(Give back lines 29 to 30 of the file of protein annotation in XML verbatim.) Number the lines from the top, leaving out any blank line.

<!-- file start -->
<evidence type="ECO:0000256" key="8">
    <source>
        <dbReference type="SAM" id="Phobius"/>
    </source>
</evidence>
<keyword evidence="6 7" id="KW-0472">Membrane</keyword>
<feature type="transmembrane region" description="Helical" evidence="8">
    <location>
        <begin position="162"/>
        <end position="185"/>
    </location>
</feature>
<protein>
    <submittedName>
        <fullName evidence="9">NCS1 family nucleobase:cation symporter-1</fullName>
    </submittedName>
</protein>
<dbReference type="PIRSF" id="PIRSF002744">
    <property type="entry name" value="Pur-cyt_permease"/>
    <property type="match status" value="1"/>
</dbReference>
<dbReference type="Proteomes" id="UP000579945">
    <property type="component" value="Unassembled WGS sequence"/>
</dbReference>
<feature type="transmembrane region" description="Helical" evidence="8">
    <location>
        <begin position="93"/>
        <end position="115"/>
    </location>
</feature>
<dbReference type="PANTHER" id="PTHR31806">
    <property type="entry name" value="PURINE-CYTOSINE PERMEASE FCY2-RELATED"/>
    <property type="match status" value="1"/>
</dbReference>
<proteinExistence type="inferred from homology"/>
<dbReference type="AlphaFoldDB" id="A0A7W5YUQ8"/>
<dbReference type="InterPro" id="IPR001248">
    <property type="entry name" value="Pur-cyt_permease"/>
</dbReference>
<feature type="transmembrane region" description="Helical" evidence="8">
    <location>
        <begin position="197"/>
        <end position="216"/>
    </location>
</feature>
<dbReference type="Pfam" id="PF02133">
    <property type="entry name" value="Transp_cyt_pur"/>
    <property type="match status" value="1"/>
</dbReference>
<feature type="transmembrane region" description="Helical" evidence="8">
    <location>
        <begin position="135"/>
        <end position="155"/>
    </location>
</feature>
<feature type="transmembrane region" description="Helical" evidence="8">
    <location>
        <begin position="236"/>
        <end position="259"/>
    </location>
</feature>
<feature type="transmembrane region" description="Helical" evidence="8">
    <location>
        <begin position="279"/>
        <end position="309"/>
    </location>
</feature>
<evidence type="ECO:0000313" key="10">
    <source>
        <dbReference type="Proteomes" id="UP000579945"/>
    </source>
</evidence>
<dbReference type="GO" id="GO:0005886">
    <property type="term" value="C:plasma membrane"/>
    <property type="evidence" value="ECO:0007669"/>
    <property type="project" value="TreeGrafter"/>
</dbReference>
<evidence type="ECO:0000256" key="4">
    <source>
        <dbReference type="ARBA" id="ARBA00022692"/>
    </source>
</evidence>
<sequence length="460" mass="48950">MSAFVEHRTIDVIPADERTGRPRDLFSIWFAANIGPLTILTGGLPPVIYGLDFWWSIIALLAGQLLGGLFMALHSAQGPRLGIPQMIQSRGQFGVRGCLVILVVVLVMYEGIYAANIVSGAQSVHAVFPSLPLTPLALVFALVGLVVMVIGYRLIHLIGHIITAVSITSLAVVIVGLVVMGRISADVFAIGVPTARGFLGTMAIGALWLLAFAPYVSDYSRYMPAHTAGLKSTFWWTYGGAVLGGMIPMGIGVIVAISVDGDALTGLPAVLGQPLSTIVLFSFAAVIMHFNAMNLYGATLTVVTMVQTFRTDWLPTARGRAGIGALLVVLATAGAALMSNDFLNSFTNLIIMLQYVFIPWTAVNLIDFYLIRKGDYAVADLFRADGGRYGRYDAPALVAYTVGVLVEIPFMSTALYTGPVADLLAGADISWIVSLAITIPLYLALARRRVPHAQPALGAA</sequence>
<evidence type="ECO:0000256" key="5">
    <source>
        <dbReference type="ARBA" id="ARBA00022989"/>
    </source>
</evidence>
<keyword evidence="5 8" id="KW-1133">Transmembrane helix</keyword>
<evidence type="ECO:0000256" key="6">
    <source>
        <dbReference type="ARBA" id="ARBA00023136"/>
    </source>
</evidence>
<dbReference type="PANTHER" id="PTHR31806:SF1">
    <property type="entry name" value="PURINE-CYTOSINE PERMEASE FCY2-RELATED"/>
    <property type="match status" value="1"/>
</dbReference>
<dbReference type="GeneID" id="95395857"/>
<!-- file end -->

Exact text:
    </location>
</feature>